As an MSP for the West Scotland region, I, like Rona Mackay, am pleased that the first bairns’ hoose will be supporting child victims and witnesses in East Dunbartonshire, East Renfrewshire, Inverclyde and Renfrewshire. However, it is crucial that all eligible children are able to access such facilities, so that they can have access to the trauma-informed support that the model provides. I look forward to seeing how the bairns’ hoose develops and to hearing about its effect on outcomes. I would be grateful if the minister could today provide an update, and commit to future parliamentary updates, on the progress that is being made towards widening access to such facilities and other initiatives that enable child victims and witnesses to access trauma-informed practices.

Ahead of today’s debate, Victim Support Scotland reiterated its concern that some local authorities may choose to use the bairns’ hoose as a place of safety for a child who has caused harm. If that were the case, it could increase the risk of retraumatising victims and witnesses, including child victims, undermining the very purpose of the bairns’ hoose as a service. Therefore, I would be grateful if the minister could respond to the concerns that are being raised and address the reason why Victim Support Scotland is calling on the Scottish Government to guarantee that no bairns’ hoose in Scotland will be used as a place of safety under the Age of Criminal Responsibility (Scotland) Act 2019. I hope that the minister will give that guarantee today and outline how the Scottish Government will establish the trauma-informed support service that is required for children who have caused harm but also ensure that the needs of other victims are addressed.

The bairns’ hoose is a key part of improving the experiences of child victims and witnesses in Scotland’s justice system, but we all recognise that it is not the sole solution to the problem. That is why many stakeholders have raised concerns about the Children (Care and Justice) (Scotland) Bill that is being scrutinised by Parliament. The concern is that the bill lacks provision to ensure that support and information are in place for victims who have been harmed by children and that it could create an imbalance between the rights of the child who has caused harm and the rights of the child victim. There also issues in the bill with regard to the lack of information-sharing provisions and the lack of safety planning and risk management measures.

As the minister will know, a number of stakeholders, including Victim Support Scotland, Rape Crisis Scotland and Women’s Aid, have come together to suggest a number of changes to the bill. I urge the Scottish Government, in responding to the debate, to seriously consider what is being said and ensure that the legislation truly delivers an improved experience for child victims and witnesses in Scotland.

The bairns’ hoose alone will not transform the experience of child victims and witnesses in Scotland, but it is a very important development that I warmly welcome. For that reason, I associate myself with Rona Mackay’s words and those of all the other members who have spoken in the debate and again congratulate all those who have been involved in the opening of Scotland’s first bairns’ hoose.


Liam McArthur (Orkney Islands) (LD)

I congratulate Roz McCall on a hugely and profoundly moving contribution, which illustrates the fact that this is a debate that comes from a dark place. However, we hope that, as Rona Mackay indicated, it provides some cause for optimism that we are moving in the right direction. I also pay tribute to my good friend Rona Mackay for her personal efforts on securing the debate and on this particular issue. She and I were members of the Justice Committee in the previous parliamentary session, and I like to think that we played our part in making strides to where we are today by highlighting the benefits of the barnahus model, building the evidence base for that and making the compelling case to Government.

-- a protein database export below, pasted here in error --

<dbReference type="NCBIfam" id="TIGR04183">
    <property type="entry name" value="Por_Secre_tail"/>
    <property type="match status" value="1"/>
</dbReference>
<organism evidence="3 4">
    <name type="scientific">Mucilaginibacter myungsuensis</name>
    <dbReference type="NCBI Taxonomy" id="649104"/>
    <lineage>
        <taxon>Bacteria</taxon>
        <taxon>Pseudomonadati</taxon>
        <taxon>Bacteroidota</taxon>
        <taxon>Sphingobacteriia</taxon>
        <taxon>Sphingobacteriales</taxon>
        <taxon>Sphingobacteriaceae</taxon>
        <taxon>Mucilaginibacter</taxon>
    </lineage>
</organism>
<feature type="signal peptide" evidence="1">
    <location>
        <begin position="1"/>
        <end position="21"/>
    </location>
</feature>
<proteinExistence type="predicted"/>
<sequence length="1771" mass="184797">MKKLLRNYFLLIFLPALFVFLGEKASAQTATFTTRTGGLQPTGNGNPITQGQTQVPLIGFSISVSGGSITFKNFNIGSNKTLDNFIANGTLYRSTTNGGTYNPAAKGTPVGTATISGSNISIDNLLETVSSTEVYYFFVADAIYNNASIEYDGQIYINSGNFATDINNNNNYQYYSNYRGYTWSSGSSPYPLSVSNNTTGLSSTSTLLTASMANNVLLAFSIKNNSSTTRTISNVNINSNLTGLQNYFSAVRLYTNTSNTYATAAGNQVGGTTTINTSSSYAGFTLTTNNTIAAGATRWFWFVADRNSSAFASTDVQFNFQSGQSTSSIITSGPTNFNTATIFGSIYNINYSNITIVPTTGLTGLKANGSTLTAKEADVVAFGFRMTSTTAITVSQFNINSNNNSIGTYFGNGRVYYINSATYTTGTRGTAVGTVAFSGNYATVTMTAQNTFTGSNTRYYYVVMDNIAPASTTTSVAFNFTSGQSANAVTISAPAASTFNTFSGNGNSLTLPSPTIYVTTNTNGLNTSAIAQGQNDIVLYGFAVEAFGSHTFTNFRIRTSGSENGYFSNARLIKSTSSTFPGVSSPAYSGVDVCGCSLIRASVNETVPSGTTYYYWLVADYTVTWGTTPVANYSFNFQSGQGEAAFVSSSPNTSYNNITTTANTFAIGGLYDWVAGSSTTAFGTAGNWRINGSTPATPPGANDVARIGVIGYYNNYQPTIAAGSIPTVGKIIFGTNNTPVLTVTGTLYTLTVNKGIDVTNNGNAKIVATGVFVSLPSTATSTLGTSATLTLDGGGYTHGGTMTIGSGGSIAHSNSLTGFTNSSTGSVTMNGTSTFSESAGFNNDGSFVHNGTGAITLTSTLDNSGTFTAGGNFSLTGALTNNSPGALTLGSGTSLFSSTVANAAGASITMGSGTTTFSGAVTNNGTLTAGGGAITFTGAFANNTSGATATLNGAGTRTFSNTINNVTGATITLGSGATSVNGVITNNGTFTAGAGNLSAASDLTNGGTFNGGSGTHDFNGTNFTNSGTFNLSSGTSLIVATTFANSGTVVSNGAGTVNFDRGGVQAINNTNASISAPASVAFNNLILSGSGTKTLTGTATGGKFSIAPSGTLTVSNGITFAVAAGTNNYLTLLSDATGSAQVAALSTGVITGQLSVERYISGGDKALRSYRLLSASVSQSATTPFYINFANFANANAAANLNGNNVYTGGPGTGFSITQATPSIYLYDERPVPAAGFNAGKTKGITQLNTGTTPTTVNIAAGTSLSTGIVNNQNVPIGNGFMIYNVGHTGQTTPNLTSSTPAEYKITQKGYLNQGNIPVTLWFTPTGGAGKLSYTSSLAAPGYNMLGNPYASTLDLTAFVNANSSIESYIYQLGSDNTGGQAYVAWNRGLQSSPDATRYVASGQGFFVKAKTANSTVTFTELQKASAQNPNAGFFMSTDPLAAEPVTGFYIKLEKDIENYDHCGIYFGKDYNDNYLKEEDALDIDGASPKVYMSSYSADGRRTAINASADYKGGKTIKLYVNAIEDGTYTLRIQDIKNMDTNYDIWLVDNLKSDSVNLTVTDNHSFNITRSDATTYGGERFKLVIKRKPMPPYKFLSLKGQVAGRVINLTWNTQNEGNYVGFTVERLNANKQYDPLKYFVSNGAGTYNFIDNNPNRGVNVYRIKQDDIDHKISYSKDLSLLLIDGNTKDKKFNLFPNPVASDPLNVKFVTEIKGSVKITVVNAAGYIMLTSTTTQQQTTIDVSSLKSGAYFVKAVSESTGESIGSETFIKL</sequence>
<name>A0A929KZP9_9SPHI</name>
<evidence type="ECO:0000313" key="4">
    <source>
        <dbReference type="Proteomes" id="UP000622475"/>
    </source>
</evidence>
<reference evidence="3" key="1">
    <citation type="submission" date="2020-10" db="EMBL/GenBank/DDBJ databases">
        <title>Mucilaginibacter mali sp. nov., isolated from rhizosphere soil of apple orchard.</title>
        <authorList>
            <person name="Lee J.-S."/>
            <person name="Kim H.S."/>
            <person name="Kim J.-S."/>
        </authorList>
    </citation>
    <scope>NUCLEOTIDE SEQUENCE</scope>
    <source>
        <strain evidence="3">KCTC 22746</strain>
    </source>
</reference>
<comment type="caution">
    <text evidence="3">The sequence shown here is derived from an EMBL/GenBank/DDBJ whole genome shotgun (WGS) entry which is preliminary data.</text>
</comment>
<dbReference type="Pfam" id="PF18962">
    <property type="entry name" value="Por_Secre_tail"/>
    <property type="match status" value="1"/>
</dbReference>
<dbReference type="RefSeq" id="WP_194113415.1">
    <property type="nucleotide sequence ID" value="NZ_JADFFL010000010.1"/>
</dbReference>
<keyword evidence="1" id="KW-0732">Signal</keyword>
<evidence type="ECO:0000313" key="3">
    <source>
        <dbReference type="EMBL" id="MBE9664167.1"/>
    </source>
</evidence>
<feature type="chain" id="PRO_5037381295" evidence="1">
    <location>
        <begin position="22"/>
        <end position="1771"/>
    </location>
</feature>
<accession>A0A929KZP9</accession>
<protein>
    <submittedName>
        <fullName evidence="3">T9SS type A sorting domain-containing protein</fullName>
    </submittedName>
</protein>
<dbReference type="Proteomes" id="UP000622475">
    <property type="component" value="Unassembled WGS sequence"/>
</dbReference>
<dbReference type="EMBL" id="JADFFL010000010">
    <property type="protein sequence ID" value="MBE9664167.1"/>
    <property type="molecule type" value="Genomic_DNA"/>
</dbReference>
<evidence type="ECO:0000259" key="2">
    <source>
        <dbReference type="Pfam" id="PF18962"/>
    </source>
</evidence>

Rona Mackay referred to the trip that the committee made to Norway to see first hand the barnahus model in practice. That experience had a profound effect on us all and developed the cross-party commitment to apply what pressure we could on the Government to deliver that. There might be a perception now that we were pushing against an open door, but I know that there were concerns at that stage about how transferable that joined-up multidisciplinary approach across child protection, justice, health and recovery service was to a Scottish context. Audrey Nicoll spoke to that from her personal experience. There is absolutely no doubt that, although the needs of the Scottish context needed to be taken into account, the model could be rolled out in Scotland.

Reference was made previously to the Dorrian review. Let me put on the record my gratitude to Lord Carloway for the earlier review that was undertaken in 2013, which paved the way and made the argument that

“taking the evidence of young and vulnerable witnesses requires special care, and that subjecting them to the traditional adversarial form of examination and cross-examination is no longer acceptable.”

That is now the received wisdom and we are in a different place 10 years on. We also passed the Victims and Witnesses (Scotland) Act in 2014, which put in place pre-recording and other protections.

We cannot, however, be complacent. The University of Edinburgh report on the first stage of the current project indicates that children are still being asked to go to court in almost all cases, which is a real concern. Moving away from court-based evidence will require a culture shift that will need people to change their habits and trust new processes. There was strong support for that in the Justice Committee in the previous parliamentary session, and I have no doubt that Rona Mackay and her colleagues will be equally supportive of it going forward.